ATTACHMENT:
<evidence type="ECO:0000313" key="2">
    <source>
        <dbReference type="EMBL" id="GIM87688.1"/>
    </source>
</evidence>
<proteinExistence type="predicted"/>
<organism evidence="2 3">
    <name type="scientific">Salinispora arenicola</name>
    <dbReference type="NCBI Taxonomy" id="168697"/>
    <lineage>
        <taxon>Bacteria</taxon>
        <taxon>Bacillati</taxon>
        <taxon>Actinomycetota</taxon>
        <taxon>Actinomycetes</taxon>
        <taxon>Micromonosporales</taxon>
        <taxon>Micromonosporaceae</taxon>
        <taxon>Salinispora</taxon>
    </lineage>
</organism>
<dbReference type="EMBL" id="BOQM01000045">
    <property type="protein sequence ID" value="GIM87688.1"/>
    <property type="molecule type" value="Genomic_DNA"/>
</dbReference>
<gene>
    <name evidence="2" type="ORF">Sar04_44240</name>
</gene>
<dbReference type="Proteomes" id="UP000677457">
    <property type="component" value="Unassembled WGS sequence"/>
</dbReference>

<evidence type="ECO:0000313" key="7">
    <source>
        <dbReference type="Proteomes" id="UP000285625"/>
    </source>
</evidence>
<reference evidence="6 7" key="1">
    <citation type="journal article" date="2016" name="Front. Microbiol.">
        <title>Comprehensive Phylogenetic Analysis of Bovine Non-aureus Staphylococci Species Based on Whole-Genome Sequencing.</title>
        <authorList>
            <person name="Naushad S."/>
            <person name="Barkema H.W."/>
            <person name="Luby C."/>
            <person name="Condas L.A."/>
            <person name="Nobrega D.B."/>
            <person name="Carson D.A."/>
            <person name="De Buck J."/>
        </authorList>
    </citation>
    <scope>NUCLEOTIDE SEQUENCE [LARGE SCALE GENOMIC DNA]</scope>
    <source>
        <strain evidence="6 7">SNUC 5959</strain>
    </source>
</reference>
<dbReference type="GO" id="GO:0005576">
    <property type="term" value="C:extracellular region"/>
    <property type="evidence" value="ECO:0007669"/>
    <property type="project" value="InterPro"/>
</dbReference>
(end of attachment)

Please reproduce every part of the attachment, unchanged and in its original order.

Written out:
<evidence type="ECO:0000313" key="2">
    <source>
        <dbReference type="EMBL" id="GIM87688.1"/>
    </source>
</evidence>
<proteinExistence type="predicted"/>
<organism evidence="2 3">
    <name type="scientific">Salinispora arenicola</name>
    <dbReference type="NCBI Taxonomy" id="168697"/>
    <lineage>
        <taxon>Bacteria</taxon>
        <taxon>Bacillati</taxon>
        <taxon>Actinomycetota</taxon>
        <taxon>Actinomycetes</taxon>
        <taxon>Micromonosporales</taxon>
        <taxon>Micromonosporaceae</taxon>
        <taxon>Salinispora</taxon>
    </lineage>
</organism>
<dbReference type="EMBL" id="BOQM01000045">
    <property type="protein sequence ID" value="GIM87688.1"/>
    <property type="molecule type" value="Genomic_DNA"/>
</dbReference>
<gene>
    <name evidence="2" type="ORF">Sar04_44240</name>
</gene>
<dbReference type="Proteomes" id="UP000677457">
    <property type="component" value="Unassembled WGS sequence"/>
</dbReference>

<evidence type="ECO:0000313" key="7">
    <source>
        <dbReference type="Proteomes" id="UP000285625"/>
    </source>
</evidence>
<reference evidence="6 7" key="1">
    <citation type="journal article" date="2016" name="Front. Microbiol.">
        <title>Comprehensive Phylogenetic Analysis of Bovine Non-aureus Staphylococci Species Based on Whole-Genome Sequencing.</title>
        <authorList>
            <person name="Naushad S."/>
            <person name="Barkema H.W."/>
            <person name="Luby C."/>
            <person name="Condas L.A."/>
            <person name="Nobrega D.B."/>
            <person name="Carson D.A."/>
            <person name="De Buck J."/>
        </authorList>
    </citation>
    <scope>NUCLEOTIDE SEQUENCE [LARGE SCALE GENOMIC DNA]</scope>
    <source>
        <strain evidence="6 7">SNUC 5959</strain>
    </source>
</reference>
<dbReference type="GO" id="GO:0005576">
    <property type="term" value="C:extracellular region"/>
    <property type="evidence" value="ECO:0007669"/>
    <property type="project" value="InterPro"/>
</dbReference>